If your diet is low in natural antioxidants, free radicals begin to be in excess of your antioxidant ability to biochemically neutralize them (scavenge) and there will be oxidative damage and free radical chain reactions that will damage molecules and cell membranes and quickly lead to the development of disease states as well as impair the function of your immune system


Posted by: BELDEU SINGH on March 1, 2007 02:22 AM


Garlic has also just been studied and found wanting:

It seems the NIH complementary medicine studies are either set up to disprove the value of supplements and herbs or if they discover a benefit, to bury it. Someone I know worked with a researcher in the Complementary Medicine division on her daughter's autism. The little girl was semi-paralyzed and diagnosed as autistic when she began. She is learning ballet and completely healthy today. Shouldn't that have made headlines?

Posted by: Elizabeth Nobbe on March 1, 2007 05:07 PM


A comment on the JAMA-study by the ANH - Alliance for Natural Health - team:

5 March 2007

On 28th February we saw headlines around the world once again condemning vitamin supplements. The stimulus? A Serbian doctor, Goran Bjelakovic, who was involved in an earlier canning job on vitamins – in 2004 on vitamin supplements for reducing risk of gastrointestinal cancers (Lancet 2004; 364: 1219–28) – somehow found himself doing it all over again. This time he published in the US-based Journal of the American Medical Association (JAMA). On both occasions, his papers triggered headlines around the world which appeared to have just one purpose: getting people to stop taking vitamin supplements.

Interestingly, in a bout of apparent schizophrenia for JAMA, Bjelakovic and colleagues’ views are fundamentally opposed to those of Fairfield and Fletcher published in the same journal some two years earlier (JAMA 2002; 287:3116-3126). Fairfield and Fletcher broke the long-standing anti-supplement agenda of the JAMA by supporting supplementation as a means of reducing risk of key chronic diseases. But it seems it’s now back to business as usual for JAMA.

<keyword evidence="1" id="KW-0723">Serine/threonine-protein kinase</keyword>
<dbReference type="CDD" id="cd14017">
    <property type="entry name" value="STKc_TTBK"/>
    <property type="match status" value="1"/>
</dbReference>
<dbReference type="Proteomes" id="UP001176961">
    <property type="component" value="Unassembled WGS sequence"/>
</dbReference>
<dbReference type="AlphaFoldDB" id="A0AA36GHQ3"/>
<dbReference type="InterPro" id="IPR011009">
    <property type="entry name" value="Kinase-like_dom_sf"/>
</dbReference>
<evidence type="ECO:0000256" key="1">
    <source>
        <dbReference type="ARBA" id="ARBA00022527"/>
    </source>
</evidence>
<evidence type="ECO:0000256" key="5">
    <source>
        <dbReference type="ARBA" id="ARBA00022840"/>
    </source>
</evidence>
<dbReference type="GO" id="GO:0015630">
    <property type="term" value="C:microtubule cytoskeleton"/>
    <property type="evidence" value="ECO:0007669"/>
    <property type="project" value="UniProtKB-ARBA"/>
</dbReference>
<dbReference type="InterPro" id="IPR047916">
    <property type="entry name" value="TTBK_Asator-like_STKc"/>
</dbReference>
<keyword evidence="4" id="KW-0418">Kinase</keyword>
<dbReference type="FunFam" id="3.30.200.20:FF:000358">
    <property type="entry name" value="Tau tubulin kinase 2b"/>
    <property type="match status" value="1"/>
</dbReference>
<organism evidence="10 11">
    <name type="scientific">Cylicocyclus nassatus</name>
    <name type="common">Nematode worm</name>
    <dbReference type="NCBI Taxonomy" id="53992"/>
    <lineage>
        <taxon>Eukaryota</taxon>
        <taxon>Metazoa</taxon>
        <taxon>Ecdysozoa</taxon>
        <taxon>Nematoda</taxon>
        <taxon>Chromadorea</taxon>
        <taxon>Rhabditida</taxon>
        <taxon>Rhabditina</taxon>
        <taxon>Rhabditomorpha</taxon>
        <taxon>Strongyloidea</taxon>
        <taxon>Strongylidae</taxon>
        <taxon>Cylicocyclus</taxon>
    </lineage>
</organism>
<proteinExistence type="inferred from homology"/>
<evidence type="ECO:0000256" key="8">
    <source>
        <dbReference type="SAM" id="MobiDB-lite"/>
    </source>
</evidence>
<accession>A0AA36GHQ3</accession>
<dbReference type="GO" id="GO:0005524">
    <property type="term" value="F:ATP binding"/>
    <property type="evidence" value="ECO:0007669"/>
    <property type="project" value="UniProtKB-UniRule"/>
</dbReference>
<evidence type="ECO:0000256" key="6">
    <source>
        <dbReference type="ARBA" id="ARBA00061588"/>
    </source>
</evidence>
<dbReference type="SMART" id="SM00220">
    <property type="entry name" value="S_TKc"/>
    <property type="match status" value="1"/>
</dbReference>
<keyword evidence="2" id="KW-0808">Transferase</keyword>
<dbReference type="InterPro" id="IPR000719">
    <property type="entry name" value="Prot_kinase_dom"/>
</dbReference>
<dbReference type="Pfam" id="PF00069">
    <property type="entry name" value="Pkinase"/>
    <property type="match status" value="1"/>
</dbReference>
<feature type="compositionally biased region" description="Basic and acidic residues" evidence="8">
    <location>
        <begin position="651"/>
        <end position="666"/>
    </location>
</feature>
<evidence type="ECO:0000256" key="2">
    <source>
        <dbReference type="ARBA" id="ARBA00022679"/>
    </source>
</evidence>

On the top of the Serbian’s hit list were the favourites: vitamin E and beta-carotene. Dr Bjelakovic, given his previous work, appears to have a bit of thing for antioxidant supplements which he considers to be beta-carotene, vitamin A, vitamin C, vitamin E and selenium. From the point of view of any informed scientist, this is a peculiarly narrow perspective on what is meant by ‘antioxidant supplements’. First of all the vitamins in question are not automatically antioxidants. In certain forms (especially as synthetic, isolated forms) and dosages, they can actually have the reverse effect – and act as pro-oxidants. Secondly, the dose and form of the vitamin are critical to determining how the vitamin will behave in the body, as are the other nutrients which are consumed at the same time.

To give an example, high doses of vitamin E (the very forms that have swayed Bjelakovic’s analysis) actually reduce the body’s absorption of the more important antioxidant form of vitamin E, gamma-tocopherol, the predominant form in foods and high quality vitamin E supplements.